Pinterest Introduces Secret Boards For Private Sharing

What was probably the world’s most public social network has added an unexpected layer: privately shared boards.

Pinterest didn’t just arrive. It exploded as a purely visual tour de force in what was a mostly text-centric social media landscape. Every pin by every user was capable of becoming a viral sensation. And much of that growth was realized because everything pinned was public, and unlike image-sharing rival Tumblr, relatively self-contained. And whereas Facebook was like a suburban neighborhood where you could stop lurkers at your front door, and Path was like an invite-only club, Pinterest was millions of gorilla-suited people holding signs on the side of the road, catching every eye possible.

But in a major update, Pinterest is offering the option to make any new board a "secret board." Any new collection can be for your eyes only, or it can be shared with a few close people. As the company describes in their release:

We hope that secret boards will make Pinterest even more useful. You can use secret boards to keep track of holiday gifts, plan a special event, or work on a project you aren’t yet ready to share with the rest of the world. You can keep your secret boards to yourself or invite family and friends to pin with you.

In terms of sheer usability, it’s a great idea. With the flip of a single option, Pinterest can go from a "look at my awesome taste!" billboard to a private scrapbook for ideating a new user interface or figuring out what your siblings should buy your parents for Christmas. It essentially doubles Pinterest’s usefulness—giving it a purpose in our public and private lives.

Pinterest’s renewed privacy strategy is interesting. Whereas Instagram just announced that your identity was, whether you like it or not, becoming much more public, Pinterest is flipping the opposite direction, promising that your tastes can be more private. Examining the direction of all these giants, you can’t spot one standard driving the overall social engineering of online networks. So whether our status updates, tweets, and pins ultimately evolve into shouts to the world or whispers to friends is entirely unclear. For now, companies seems to be keeping their options open (which is, possibly, the real, inevitable future we’re heading toward).

Read more here.

[Hat tip: VentureBeat]

[Image: Cork Board via Shutterstock]

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  • Sally Hawkins

    how can i share a secret board with one of my close friends that has pinterst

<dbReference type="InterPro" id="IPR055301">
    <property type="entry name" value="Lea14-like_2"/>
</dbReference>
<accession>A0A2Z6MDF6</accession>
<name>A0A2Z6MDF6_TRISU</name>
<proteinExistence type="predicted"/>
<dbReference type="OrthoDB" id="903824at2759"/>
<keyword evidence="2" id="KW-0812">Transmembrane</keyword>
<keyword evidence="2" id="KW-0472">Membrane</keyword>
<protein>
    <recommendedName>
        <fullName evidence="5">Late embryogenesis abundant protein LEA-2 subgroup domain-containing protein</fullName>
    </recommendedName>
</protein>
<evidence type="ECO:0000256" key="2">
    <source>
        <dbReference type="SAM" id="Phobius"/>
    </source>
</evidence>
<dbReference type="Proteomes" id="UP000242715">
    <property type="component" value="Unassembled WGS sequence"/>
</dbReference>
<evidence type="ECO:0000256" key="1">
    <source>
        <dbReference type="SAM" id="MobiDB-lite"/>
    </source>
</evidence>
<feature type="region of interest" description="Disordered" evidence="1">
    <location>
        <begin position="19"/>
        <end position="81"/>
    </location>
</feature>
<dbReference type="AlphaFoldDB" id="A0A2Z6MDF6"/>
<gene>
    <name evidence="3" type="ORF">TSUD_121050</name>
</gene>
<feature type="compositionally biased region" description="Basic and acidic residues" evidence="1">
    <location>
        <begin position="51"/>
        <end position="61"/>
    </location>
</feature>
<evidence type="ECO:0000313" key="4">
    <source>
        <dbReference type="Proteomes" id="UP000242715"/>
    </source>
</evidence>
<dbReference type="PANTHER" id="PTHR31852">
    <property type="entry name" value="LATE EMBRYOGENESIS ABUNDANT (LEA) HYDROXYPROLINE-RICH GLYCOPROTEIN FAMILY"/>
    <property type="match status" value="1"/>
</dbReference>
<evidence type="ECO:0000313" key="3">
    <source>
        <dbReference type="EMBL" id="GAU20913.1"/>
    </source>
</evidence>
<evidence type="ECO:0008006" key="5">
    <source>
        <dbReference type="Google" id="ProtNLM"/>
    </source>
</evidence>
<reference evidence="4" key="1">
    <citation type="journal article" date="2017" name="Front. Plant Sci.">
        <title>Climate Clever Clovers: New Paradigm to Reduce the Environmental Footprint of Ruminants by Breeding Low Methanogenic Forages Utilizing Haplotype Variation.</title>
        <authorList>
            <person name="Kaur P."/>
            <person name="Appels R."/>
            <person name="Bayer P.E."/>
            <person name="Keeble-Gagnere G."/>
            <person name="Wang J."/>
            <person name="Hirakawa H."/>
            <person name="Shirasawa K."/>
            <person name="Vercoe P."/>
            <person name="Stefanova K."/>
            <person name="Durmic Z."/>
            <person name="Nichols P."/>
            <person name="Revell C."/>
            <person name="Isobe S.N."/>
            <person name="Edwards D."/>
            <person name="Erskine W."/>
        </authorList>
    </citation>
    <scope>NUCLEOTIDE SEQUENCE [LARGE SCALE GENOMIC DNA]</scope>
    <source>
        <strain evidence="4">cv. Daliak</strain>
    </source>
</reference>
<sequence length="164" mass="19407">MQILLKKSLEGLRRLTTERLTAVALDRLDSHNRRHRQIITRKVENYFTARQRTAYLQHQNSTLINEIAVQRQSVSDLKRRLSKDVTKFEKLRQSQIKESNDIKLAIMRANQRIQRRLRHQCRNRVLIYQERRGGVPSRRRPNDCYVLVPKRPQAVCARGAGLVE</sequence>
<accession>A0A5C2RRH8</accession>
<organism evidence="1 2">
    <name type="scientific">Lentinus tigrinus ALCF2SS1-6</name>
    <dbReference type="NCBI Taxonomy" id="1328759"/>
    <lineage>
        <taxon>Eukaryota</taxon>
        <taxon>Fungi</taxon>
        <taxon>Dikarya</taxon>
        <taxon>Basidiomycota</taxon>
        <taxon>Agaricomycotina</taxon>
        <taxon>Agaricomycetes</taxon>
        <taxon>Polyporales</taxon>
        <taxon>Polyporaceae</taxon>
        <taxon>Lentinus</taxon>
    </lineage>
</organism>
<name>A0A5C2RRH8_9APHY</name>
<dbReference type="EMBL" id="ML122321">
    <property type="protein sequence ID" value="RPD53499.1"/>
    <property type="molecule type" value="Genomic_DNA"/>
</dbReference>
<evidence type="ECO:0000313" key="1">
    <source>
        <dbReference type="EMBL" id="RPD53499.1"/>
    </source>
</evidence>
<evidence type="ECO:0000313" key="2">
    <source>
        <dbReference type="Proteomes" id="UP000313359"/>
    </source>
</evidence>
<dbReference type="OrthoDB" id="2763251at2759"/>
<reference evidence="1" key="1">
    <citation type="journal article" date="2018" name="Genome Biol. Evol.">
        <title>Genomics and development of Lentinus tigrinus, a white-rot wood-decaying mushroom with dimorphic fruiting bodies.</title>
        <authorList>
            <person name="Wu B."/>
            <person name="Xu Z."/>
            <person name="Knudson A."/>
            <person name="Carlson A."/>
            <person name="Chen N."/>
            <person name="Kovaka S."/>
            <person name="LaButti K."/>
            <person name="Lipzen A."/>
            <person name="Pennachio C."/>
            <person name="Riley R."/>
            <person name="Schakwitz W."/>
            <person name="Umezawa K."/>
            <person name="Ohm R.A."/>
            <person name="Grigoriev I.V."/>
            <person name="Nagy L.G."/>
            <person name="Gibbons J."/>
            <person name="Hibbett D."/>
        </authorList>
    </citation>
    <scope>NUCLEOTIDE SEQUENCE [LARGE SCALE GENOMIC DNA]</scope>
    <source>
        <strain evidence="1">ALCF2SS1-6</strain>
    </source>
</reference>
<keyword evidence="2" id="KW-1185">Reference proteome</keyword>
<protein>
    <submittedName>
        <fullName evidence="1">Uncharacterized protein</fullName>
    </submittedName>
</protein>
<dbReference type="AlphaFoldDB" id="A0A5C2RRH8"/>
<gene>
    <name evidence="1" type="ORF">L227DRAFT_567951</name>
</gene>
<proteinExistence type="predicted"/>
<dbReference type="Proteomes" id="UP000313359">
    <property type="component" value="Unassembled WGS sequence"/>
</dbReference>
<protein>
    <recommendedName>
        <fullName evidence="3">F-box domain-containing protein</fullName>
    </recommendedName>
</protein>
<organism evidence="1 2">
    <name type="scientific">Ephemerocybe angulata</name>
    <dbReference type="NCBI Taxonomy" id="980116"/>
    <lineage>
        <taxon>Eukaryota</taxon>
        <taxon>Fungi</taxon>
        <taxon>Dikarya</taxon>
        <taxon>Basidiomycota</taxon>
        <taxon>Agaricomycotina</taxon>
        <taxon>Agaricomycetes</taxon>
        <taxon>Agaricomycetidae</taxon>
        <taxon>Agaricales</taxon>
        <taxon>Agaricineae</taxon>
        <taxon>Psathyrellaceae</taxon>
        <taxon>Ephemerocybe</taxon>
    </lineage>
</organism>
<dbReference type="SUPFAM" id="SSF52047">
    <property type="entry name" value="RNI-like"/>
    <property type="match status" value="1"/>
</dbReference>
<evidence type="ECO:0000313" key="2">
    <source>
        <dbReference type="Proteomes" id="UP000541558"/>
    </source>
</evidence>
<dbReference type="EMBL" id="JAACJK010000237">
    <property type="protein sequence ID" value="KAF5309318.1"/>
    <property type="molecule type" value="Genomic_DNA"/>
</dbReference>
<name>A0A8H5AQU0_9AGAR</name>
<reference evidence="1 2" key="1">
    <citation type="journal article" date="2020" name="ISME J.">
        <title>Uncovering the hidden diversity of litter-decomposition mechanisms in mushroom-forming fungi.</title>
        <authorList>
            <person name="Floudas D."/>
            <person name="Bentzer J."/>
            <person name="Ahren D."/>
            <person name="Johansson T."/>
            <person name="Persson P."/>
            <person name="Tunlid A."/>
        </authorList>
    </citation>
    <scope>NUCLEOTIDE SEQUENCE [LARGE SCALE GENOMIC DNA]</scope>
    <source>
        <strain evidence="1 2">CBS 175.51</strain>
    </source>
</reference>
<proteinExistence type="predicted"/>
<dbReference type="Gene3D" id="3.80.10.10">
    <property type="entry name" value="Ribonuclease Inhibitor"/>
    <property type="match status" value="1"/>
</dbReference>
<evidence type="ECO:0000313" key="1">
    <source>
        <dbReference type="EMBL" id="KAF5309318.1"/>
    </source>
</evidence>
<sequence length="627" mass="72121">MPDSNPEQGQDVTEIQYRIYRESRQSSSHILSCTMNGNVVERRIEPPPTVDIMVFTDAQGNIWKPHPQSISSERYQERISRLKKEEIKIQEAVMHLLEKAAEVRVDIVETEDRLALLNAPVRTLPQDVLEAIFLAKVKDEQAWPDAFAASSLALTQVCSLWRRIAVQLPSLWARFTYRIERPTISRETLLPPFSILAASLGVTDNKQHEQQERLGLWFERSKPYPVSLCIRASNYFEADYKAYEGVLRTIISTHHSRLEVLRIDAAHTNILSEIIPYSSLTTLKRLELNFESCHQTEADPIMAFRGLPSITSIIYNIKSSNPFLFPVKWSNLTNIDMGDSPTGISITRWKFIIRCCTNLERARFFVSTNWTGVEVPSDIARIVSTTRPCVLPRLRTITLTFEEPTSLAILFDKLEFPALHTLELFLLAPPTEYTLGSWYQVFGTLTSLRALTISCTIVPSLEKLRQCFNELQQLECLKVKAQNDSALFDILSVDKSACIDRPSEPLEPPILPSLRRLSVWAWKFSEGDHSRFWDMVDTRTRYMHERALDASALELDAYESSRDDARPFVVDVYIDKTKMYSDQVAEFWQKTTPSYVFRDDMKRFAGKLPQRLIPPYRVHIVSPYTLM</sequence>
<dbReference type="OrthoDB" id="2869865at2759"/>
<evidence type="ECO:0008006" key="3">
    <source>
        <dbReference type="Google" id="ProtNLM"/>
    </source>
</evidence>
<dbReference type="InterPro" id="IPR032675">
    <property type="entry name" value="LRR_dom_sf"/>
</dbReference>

• Irene Velveteen

    To me, this was an obvious feature that should have been included from Day One of Pinterest.

  • Irene Velveteen

    Responding to the fact that most platforms already offer customisation of privacy settings. It seems a little delayed, Pinterest. Sorry.

  • jolievie

    This will make pinterest  a very useful tool for interior designers ,stylists etc.Perfect I' ve been hoping they would do something like this.

  • Dealing__

    Finally it has secret boards! I think that's a huge step, and really useful for freelancers and companies. Board can be shared privately to set common ground on what is going to be the aesthetics of the concepts with no hustle. I have been thinking about this feature for almost a year.

  • ext212

    Hooray for private wedding planning boards! I don't have to see what 90% of my girlfriends are pinning!

  • denny pallenberg

     25 bells just went off in my head about a much more visual way to save privately information about a project I am working on to share with my virtual team of contributors and advisers.  Identifying these user needs to complement the existing needs of its public users is a great new step forward.  I now start using it. 

  • Siafa Alvin

    I sorta get the usefulness if you want to plan a surprise event/project of some sort, but I can't help feeling like this flies in conflict of what made Pinterest so cool and useful. I liked that there was a completely open forum for sharing ideas - I've gotten a lot of cool people following my boards (leading to me following theirs in turn), and in some ways I think it kept people's behavior in check as well.

    I can't say that I'm all that surprised it was implemented, though.